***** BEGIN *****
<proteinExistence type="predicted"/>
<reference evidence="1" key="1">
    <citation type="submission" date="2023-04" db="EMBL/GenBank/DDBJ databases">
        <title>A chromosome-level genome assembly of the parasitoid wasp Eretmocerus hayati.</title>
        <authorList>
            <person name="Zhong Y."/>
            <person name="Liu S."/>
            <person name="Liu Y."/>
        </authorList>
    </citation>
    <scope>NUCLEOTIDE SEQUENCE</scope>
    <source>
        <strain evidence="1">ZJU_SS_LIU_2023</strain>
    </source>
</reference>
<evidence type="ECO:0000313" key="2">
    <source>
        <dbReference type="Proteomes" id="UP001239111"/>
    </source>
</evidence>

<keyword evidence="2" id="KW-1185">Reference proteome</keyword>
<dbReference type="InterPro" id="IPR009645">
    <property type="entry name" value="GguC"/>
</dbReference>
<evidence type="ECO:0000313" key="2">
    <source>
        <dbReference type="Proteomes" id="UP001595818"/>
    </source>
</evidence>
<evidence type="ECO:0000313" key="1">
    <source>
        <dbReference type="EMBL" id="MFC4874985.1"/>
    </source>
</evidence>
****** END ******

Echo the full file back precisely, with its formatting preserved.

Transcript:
<proteinExistence type="predicted"/>
<reference evidence="1" key="1">
    <citation type="submission" date="2023-04" db="EMBL/GenBank/DDBJ databases">
        <title>A chromosome-level genome assembly of the parasitoid wasp Eretmocerus hayati.</title>
        <authorList>
            <person name="Zhong Y."/>
            <person name="Liu S."/>
            <person name="Liu Y."/>
        </authorList>
    </citation>
    <scope>NUCLEOTIDE SEQUENCE</scope>
    <source>
        <strain evidence="1">ZJU_SS_LIU_2023</strain>
    </source>
</reference>
<evidence type="ECO:0000313" key="2">
    <source>
        <dbReference type="Proteomes" id="UP001239111"/>
    </source>
</evidence>

<keyword evidence="2" id="KW-1185">Reference proteome</keyword>
<dbReference type="InterPro" id="IPR009645">
    <property type="entry name" value="GguC"/>
</dbReference>
<evidence type="ECO:0000313" key="2">
    <source>
        <dbReference type="Proteomes" id="UP001595818"/>
    </source>
</evidence>
<evidence type="ECO:0000313" key="1">
    <source>
        <dbReference type="EMBL" id="MFC4874985.1"/>
    </source>
</evidence>